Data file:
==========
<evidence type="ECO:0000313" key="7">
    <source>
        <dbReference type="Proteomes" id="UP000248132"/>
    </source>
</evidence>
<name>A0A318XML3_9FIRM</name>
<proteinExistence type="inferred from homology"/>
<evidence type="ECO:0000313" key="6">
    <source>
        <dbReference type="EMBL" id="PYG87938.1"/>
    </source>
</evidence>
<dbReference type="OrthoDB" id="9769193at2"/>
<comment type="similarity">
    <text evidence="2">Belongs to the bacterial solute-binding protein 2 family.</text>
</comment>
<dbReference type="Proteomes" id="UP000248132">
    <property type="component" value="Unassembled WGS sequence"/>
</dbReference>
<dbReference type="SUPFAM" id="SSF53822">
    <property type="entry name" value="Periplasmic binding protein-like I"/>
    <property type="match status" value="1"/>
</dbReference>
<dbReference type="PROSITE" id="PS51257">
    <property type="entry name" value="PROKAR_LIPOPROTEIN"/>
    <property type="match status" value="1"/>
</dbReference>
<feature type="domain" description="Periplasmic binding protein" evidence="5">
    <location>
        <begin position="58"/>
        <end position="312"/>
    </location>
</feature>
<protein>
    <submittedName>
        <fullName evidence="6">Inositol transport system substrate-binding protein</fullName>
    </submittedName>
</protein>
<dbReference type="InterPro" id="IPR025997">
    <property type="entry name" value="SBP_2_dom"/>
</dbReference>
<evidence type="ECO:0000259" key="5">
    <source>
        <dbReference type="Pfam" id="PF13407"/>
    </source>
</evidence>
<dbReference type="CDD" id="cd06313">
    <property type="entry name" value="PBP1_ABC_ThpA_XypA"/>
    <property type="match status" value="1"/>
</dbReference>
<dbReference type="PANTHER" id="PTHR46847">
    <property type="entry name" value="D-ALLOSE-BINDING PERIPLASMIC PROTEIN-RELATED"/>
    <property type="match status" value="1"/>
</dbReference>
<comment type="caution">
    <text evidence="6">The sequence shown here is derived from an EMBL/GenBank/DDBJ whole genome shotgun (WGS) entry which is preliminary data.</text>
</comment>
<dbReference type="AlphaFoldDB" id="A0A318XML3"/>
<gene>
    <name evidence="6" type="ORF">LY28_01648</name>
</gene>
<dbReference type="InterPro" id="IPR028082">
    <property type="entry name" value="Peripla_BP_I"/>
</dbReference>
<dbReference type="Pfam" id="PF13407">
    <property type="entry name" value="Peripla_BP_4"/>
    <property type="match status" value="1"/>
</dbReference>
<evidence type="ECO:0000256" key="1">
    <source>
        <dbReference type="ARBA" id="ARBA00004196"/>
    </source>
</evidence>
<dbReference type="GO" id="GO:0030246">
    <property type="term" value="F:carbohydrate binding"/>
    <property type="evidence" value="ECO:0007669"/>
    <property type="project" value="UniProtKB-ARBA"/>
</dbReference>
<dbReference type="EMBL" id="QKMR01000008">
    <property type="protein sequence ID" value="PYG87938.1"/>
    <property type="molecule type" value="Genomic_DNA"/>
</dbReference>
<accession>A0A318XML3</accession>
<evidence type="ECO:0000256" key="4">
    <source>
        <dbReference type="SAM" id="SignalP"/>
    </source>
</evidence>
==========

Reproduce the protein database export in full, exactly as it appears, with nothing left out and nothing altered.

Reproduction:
<evidence type="ECO:0000313" key="7">
    <source>
        <dbReference type="Proteomes" id="UP000248132"/>
    </source>
</evidence>
<name>A0A318XML3_9FIRM</name>
<proteinExistence type="inferred from homology"/>
<evidence type="ECO:0000313" key="6">
    <source>
        <dbReference type="EMBL" id="PYG87938.1"/>
    </source>
</evidence>
<dbReference type="OrthoDB" id="9769193at2"/>
<comment type="similarity">
    <text evidence="2">Belongs to the bacterial solute-binding protein 2 family.</text>
</comment>
<dbReference type="Proteomes" id="UP000248132">
    <property type="component" value="Unassembled WGS sequence"/>
</dbReference>
<dbReference type="SUPFAM" id="SSF53822">
    <property type="entry name" value="Periplasmic binding protein-like I"/>
    <property type="match status" value="1"/>
</dbReference>
<dbReference type="PROSITE" id="PS51257">
    <property type="entry name" value="PROKAR_LIPOPROTEIN"/>
    <property type="match status" value="1"/>
</dbReference>
<feature type="domain" description="Periplasmic binding protein" evidence="5">
    <location>
        <begin position="58"/>
        <end position="312"/>
    </location>
</feature>
<protein>
    <submittedName>
        <fullName evidence="6">Inositol transport system substrate-binding protein</fullName>
    </submittedName>
</protein>
<dbReference type="InterPro" id="IPR025997">
    <property type="entry name" value="SBP_2_dom"/>
</dbReference>
<evidence type="ECO:0000259" key="5">
    <source>
        <dbReference type="Pfam" id="PF13407"/>
    </source>
</evidence>
<dbReference type="CDD" id="cd06313">
    <property type="entry name" value="PBP1_ABC_ThpA_XypA"/>
    <property type="match status" value="1"/>
</dbReference>
<dbReference type="PANTHER" id="PTHR46847">
    <property type="entry name" value="D-ALLOSE-BINDING PERIPLASMIC PROTEIN-RELATED"/>
    <property type="match status" value="1"/>
</dbReference>
<comment type="caution">
    <text evidence="6">The sequence shown here is derived from an EMBL/GenBank/DDBJ whole genome shotgun (WGS) entry which is preliminary data.</text>
</comment>
<dbReference type="AlphaFoldDB" id="A0A318XML3"/>
<gene>
    <name evidence="6" type="ORF">LY28_01648</name>
</gene>
<dbReference type="InterPro" id="IPR028082">
    <property type="entry name" value="Peripla_BP_I"/>
</dbReference>
<dbReference type="Pfam" id="PF13407">
    <property type="entry name" value="Peripla_BP_4"/>
    <property type="match status" value="1"/>
</dbReference>
<evidence type="ECO:0000256" key="1">
    <source>
        <dbReference type="ARBA" id="ARBA00004196"/>
    </source>
</evidence>
<dbReference type="GO" id="GO:0030246">
    <property type="term" value="F:carbohydrate binding"/>
    <property type="evidence" value="ECO:0007669"/>
    <property type="project" value="UniProtKB-ARBA"/>
</dbReference>
<dbReference type="EMBL" id="QKMR01000008">
    <property type="protein sequence ID" value="PYG87938.1"/>
    <property type="molecule type" value="Genomic_DNA"/>
</dbReference>
<accession>A0A318XML3</accession>
<evidence type="ECO:0000256" key="4">
    <source>
        <dbReference type="SAM" id="SignalP"/>
    </source>
</evidence>